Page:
This is why the World Social Capital Monitor started measuring eight indicators of bridging Social Capital in 36 languages and 141 countries, that serve to assess networked risks and to lowering the costs of externalities. Now the social climate, the willingness to co-finance public goods by austerity measures and taxes, the willingness to invest in local cooperatives and SME, trust, helpfulness, friendliness and hospitality can be locally scored on a ladder between 10 (high/excellent) and 1 (low/poor). You can test it yourself by scoring your town on on any Smartphone, PC or tablet.

From former surveys e.g. on trust by the WHO in 2012 (deviation 2.41 on the same ladder) we could expect a high deviation. But the deviation given by the Trust Your Place survey was much lower. In Cambodia the citizens of 18 provinces only differed by 1.5 points on average when they scored their bridging Social Capital. The poorest province of Kandal had better scores than the capital Phnom Penh. To better understand the Global distribution of Social Capital we may have a look at a comparison of interpersonal trust in four countries.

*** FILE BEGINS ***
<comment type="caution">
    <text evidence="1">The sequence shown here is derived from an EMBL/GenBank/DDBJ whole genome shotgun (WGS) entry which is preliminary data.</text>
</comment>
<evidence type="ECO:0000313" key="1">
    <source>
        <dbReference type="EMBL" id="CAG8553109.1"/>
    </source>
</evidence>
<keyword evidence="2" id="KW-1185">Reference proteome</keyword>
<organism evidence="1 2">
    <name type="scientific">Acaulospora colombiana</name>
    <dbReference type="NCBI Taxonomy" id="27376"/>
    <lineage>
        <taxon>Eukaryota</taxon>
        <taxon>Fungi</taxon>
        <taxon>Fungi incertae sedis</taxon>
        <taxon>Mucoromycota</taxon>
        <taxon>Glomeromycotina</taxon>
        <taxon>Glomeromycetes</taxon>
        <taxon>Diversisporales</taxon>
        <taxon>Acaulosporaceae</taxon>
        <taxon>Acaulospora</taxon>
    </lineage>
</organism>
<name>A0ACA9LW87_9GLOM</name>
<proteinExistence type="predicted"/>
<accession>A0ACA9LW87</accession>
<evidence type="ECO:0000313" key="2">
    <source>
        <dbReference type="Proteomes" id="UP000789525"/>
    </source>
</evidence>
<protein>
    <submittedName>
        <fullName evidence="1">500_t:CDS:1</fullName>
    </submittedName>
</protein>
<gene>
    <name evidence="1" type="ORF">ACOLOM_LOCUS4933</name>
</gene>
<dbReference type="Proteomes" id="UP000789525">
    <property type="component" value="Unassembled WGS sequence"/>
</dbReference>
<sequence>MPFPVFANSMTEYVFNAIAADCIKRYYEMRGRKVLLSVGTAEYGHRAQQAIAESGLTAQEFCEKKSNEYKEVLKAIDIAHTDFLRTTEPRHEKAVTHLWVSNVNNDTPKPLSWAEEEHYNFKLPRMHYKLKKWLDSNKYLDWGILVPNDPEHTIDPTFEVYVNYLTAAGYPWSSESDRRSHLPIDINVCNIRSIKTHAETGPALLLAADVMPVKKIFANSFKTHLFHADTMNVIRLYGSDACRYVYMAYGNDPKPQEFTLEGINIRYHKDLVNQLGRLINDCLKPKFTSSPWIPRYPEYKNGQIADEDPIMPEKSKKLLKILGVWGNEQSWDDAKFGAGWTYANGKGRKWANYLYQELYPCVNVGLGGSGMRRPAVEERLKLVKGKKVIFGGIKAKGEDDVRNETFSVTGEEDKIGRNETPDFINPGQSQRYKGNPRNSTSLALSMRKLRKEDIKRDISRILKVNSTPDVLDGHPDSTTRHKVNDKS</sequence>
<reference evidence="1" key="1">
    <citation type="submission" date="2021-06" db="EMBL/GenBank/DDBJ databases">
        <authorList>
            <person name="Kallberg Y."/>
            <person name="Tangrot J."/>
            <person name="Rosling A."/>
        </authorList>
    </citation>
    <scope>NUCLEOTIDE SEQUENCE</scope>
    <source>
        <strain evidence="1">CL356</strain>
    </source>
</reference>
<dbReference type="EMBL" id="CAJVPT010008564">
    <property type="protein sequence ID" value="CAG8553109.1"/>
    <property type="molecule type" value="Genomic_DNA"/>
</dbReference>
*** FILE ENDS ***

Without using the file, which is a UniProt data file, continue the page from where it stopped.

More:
Dill Blog Image

Source: Social Capital Assessment, Basel Institute of Commons and Economics, 2012/2016

In Japan, high societal trust allowed to recover after the double disasters of the earthquake and Fukushima in 2012. The Basel Institute therefore published the results to argue against a downgrade of Japan in rating. In Ukraine in 2012 however, interpersonal trust was entirely down – and ended in the decline of economy and society in 2014 and the loss of Crimea and Donbass. At the time most of the analysts published positive outlooks on Ukraine and saw the country to becoming a candidate for the EU.

In Afghanistan trust with a score of 4.95 is the worst of the eight indicators of Social Capital but at the same level as in many Western countries.
So the level of trust can indicate high political and economic risks (Ukraine) as well as societal stability (Japan, Cambodia) and a promising base for reconciliation in a country being in war for decades (Afghanistan).